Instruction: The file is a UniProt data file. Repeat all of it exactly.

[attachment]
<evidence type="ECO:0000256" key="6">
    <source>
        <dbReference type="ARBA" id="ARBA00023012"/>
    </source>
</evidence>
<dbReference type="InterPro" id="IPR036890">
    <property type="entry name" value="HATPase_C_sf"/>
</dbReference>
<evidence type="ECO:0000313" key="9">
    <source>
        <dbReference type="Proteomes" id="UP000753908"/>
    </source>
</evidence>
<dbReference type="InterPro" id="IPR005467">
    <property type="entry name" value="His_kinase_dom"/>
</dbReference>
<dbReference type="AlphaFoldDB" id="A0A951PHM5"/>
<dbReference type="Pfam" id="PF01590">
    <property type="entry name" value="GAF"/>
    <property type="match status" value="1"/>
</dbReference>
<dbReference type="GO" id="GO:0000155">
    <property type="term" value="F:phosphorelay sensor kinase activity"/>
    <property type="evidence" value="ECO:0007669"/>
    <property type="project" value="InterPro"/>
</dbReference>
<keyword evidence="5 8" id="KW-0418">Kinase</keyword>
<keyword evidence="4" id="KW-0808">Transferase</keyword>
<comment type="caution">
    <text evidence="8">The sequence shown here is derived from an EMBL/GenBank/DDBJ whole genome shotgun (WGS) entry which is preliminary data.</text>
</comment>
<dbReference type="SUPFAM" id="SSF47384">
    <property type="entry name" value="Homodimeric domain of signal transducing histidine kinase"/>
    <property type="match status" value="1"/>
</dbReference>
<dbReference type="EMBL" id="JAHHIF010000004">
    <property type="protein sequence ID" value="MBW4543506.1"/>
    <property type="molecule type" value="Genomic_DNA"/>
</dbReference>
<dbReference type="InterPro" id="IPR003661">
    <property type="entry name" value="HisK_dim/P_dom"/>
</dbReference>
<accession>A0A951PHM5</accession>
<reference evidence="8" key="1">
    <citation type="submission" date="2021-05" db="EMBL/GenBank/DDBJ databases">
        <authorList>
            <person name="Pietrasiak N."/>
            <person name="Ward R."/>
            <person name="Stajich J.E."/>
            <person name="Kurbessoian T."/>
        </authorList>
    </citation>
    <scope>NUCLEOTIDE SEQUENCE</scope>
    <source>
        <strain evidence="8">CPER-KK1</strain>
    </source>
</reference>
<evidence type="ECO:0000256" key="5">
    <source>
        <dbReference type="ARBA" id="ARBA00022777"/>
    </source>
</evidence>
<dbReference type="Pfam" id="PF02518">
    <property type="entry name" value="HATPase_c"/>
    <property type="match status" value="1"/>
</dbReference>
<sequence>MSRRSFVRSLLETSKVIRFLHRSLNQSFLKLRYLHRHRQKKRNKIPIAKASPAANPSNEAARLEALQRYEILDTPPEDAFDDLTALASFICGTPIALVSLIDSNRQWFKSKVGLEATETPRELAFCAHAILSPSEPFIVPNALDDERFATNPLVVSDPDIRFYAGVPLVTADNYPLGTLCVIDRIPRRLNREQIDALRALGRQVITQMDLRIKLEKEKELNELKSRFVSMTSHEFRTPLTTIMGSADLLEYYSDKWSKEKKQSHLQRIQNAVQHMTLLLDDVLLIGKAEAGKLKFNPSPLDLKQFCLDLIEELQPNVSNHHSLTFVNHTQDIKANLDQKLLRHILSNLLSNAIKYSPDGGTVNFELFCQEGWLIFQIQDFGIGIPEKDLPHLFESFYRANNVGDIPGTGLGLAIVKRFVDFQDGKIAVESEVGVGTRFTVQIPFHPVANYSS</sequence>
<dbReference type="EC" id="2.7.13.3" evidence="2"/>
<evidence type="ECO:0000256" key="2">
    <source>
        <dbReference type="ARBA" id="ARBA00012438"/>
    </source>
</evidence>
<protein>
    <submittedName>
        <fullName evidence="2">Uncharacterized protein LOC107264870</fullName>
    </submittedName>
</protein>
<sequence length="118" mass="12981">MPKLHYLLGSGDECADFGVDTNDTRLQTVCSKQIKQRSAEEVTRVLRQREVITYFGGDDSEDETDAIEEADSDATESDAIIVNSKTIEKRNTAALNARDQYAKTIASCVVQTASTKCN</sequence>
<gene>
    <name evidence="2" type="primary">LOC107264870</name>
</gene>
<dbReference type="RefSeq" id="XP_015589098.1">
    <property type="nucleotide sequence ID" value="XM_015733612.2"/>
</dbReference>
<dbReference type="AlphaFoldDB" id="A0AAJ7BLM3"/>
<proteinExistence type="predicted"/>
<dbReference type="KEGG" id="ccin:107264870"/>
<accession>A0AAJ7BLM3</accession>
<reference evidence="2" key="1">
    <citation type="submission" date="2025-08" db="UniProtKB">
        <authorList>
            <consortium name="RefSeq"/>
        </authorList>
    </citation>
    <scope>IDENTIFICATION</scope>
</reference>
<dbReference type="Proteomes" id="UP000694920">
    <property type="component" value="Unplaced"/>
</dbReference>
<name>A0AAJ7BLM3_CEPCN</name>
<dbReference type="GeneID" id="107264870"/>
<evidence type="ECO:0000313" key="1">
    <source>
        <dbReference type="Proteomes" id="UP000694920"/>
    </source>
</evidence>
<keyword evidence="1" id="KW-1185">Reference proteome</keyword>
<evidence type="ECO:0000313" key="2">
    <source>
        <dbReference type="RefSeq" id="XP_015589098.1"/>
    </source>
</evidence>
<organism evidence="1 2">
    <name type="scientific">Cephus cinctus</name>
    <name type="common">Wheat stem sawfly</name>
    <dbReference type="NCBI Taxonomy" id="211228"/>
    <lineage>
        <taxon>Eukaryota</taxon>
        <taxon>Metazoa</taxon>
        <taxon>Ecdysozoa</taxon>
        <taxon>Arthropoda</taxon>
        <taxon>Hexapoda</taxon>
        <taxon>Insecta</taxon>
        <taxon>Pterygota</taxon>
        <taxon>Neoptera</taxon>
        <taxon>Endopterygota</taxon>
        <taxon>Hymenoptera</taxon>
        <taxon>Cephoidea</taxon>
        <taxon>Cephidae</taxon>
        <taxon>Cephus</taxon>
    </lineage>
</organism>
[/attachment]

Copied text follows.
<evidence type="ECO:0000256" key="6">
    <source>
        <dbReference type="ARBA" id="ARBA00023012"/>
    </source>
</evidence>
<dbReference type="InterPro" id="IPR036890">
    <property type="entry name" value="HATPase_C_sf"/>
</dbReference>
<evidence type="ECO:0000313" key="9">
    <source>
        <dbReference type="Proteomes" id="UP000753908"/>
    </source>
</evidence>
<dbReference type="InterPro" id="IPR005467">
    <property type="entry name" value="His_kinase_dom"/>
</dbReference>
<dbReference type="AlphaFoldDB" id="A0A951PHM5"/>
<dbReference type="Pfam" id="PF01590">
    <property type="entry name" value="GAF"/>
    <property type="match status" value="1"/>
</dbReference>
<dbReference type="GO" id="GO:0000155">
    <property type="term" value="F:phosphorelay sensor kinase activity"/>
    <property type="evidence" value="ECO:0007669"/>
    <property type="project" value="InterPro"/>
</dbReference>
<keyword evidence="5 8" id="KW-0418">Kinase</keyword>
<keyword evidence="4" id="KW-0808">Transferase</keyword>
<comment type="caution">
    <text evidence="8">The sequence shown here is derived from an EMBL/GenBank/DDBJ whole genome shotgun (WGS) entry which is preliminary data.</text>
</comment>
<dbReference type="SUPFAM" id="SSF47384">
    <property type="entry name" value="Homodimeric domain of signal transducing histidine kinase"/>
    <property type="match status" value="1"/>
</dbReference>
<dbReference type="EMBL" id="JAHHIF010000004">
    <property type="protein sequence ID" value="MBW4543506.1"/>
    <property type="molecule type" value="Genomic_DNA"/>
</dbReference>
<dbReference type="InterPro" id="IPR003661">
    <property type="entry name" value="HisK_dim/P_dom"/>
</dbReference>
<accession>A0A951PHM5</accession>
<reference evidence="8" key="1">
    <citation type="submission" date="2021-05" db="EMBL/GenBank/DDBJ databases">
        <authorList>
            <person name="Pietrasiak N."/>
            <person name="Ward R."/>
            <person name="Stajich J.E."/>
            <person name="Kurbessoian T."/>
        </authorList>
    </citation>
    <scope>NUCLEOTIDE SEQUENCE</scope>
    <source>
        <strain evidence="8">CPER-KK1</strain>
    </source>
</reference>
<evidence type="ECO:0000256" key="5">
    <source>
        <dbReference type="ARBA" id="ARBA00022777"/>
    </source>
</evidence>
<dbReference type="Pfam" id="PF02518">
    <property type="entry name" value="HATPase_c"/>
    <property type="match status" value="1"/>
</dbReference>
<sequence>MSRRSFVRSLLETSKVIRFLHRSLNQSFLKLRYLHRHRQKKRNKIPIAKASPAANPSNEAARLEALQRYEILDTPPEDAFDDLTALASFICGTPIALVSLIDSNRQWFKSKVGLEATETPRELAFCAHAILSPSEPFIVPNALDDERFATNPLVVSDPDIRFYAGVPLVTADNYPLGTLCVIDRIPRRLNREQIDALRALGRQVITQMDLRIKLEKEKELNELKSRFVSMTSHEFRTPLTTIMGSADLLEYYSDKWSKEKKQSHLQRIQNAVQHMTLLLDDVLLIGKAEAGKLKFNPSPLDLKQFCLDLIEELQPNVSNHHSLTFVNHTQDIKANLDQKLLRHILSNLLSNAIKYSPDGGTVNFELFCQEGWLIFQIQDFGIGIPEKDLPHLFESFYRANNVGDIPGTGLGLAIVKRFVDFQDGKIAVESEVGVGTRFTVQIPFHPVANYSS</sequence>
<dbReference type="EC" id="2.7.13.3" evidence="2"/>
<evidence type="ECO:0000256" key="2">
    <source>
        <dbReference type="ARBA" id="ARBA00012438"/>
    </source>
</evidence>
<protein>
    <submittedName>
        <fullName evidence="2">Uncharacterized protein LOC107264870</fullName>
    </submittedName>
</protein>
<sequence length="118" mass="12981">MPKLHYLLGSGDECADFGVDTNDTRLQTVCSKQIKQRSAEEVTRVLRQREVITYFGGDDSEDETDAIEEADSDATESDAIIVNSKTIEKRNTAALNARDQYAKTIASCVVQTASTKCN</sequence>
<gene>
    <name evidence="2" type="primary">LOC107264870</name>
</gene>
<dbReference type="RefSeq" id="XP_015589098.1">
    <property type="nucleotide sequence ID" value="XM_015733612.2"/>
</dbReference>
<dbReference type="AlphaFoldDB" id="A0AAJ7BLM3"/>
<proteinExistence type="predicted"/>
<dbReference type="KEGG" id="ccin:107264870"/>
<accession>A0AAJ7BLM3</accession>
<reference evidence="2" key="1">
    <citation type="submission" date="2025-08" db="UniProtKB">
        <authorList>
            <consortium name="RefSeq"/>
        </authorList>
    </citation>
    <scope>IDENTIFICATION</scope>
</reference>
<dbReference type="Proteomes" id="UP000694920">
    <property type="component" value="Unplaced"/>
</dbReference>
<name>A0AAJ7BLM3_CEPCN</name>
<dbReference type="GeneID" id="107264870"/>
<evidence type="ECO:0000313" key="1">
    <source>
        <dbReference type="Proteomes" id="UP000694920"/>
    </source>
</evidence>
<keyword evidence="1" id="KW-1185">Reference proteome</keyword>
<evidence type="ECO:0000313" key="2">
    <source>
        <dbReference type="RefSeq" id="XP_015589098.1"/>
    </source>
</evidence>
<organism evidence="1 2">
    <name type="scientific">Cephus cinctus</name>
    <name type="common">Wheat stem sawfly</name>
    <dbReference type="NCBI Taxonomy" id="211228"/>
    <lineage>
        <taxon>Eukaryota</taxon>
        <taxon>Metazoa</taxon>
        <taxon>Ecdysozoa</taxon>
        <taxon>Arthropoda</taxon>
        <taxon>Hexapoda</taxon>
        <taxon>Insecta</taxon>
        <taxon>Pterygota</taxon>
        <taxon>Neoptera</taxon>
        <taxon>Endopterygota</taxon>
        <taxon>Hymenoptera</taxon>
        <taxon>Cephoidea</taxon>
        <taxon>Cephidae</taxon>
        <taxon>Cephus</taxon>
    </lineage>
</organism>